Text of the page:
In the future, I'm really looking forward to experimenting with lighting based on some ideas I've cribbed from an amazing book by James Gurney (the Dinotopia guy).

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As I said, that's my goal down the road a way. I'm nowhere near at the level of applying advanced techniques, I'm just learning some basic techniques yet. But I like to have goals and inspirations. I also work in a library so I read a lot of books!

 

So much lighting on minis (aside from "OSL") is generalized because of the nature of gaming, you can't source the sun under a blue sky, for instance.

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If you're going to try the stage-lighting effect, be sure to account for areas of the mini that will be shaded by ambient room light in the real world. In other words if the bard is wearing a hat, the brim will shade the painting underneath the hat, darkening the lighting effect from below. You can compensate for that by making the highlights brighter in those areas than ones not shaded from above.

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The maladorn I just painted and put up in the show off section was lighted in a couple of different ways. First I chose that he would be lit from slightly above but behind, thus darkening his features in the front, except for his horns and outermost facial features which protrude out quite a bit. His backside and upper/rear shoulders are must more brightly lit than the frontside adding to this effect.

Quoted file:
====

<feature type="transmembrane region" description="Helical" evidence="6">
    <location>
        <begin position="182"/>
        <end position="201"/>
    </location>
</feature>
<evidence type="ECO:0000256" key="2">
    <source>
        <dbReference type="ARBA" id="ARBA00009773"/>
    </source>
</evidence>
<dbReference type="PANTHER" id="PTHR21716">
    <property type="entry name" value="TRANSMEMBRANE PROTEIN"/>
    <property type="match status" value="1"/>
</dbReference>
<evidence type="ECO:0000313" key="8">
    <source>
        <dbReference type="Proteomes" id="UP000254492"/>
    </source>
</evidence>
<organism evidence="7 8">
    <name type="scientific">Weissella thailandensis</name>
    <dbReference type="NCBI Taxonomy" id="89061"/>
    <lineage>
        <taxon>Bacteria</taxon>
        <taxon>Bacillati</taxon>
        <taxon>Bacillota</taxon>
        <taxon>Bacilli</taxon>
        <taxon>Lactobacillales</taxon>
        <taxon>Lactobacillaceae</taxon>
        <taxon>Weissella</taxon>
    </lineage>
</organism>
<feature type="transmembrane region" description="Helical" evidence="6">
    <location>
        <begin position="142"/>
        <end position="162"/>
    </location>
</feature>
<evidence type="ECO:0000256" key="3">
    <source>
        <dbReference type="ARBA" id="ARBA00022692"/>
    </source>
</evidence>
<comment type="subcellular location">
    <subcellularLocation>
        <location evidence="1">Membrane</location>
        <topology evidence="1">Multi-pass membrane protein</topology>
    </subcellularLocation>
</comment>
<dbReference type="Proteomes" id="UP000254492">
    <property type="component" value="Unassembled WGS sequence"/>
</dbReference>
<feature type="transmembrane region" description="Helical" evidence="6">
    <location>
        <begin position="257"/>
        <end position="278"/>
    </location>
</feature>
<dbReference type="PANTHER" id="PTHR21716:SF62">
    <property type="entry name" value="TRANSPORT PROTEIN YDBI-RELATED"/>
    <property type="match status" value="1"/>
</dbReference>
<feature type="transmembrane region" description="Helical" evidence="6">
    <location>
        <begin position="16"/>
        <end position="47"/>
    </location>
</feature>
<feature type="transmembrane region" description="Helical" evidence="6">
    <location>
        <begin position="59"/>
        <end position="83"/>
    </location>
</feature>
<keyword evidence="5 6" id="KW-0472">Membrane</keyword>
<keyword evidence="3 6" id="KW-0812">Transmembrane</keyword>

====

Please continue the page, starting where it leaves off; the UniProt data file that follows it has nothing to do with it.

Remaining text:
Once that was completed, I set to work lighting him slightly from below using the lava. In researching pictures of lava flows at night, I realized that lava doesn't create a ton of light, mostly just some glow and thus, the orange-glow lighting I set on him doesn't really get much above his knees.

 

This isn't the most artistic of advice in terms of art-terminology, color theory or any actual artistic lighting lingo...but it at least gives you an idea of my thought process. I hope it helps.

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Any feedback is great, gives me things to think about. I keep finding more things to read but nothing that seems to address the exact questions I have. Soon as I get paints and a few spare minutes can get a few minis painted I'll be happy. Hopefully sometime this week I'll get some priming done. Hopefully work will calm down (wait that means less money on bones :wacko: ) and I can play around with minis more.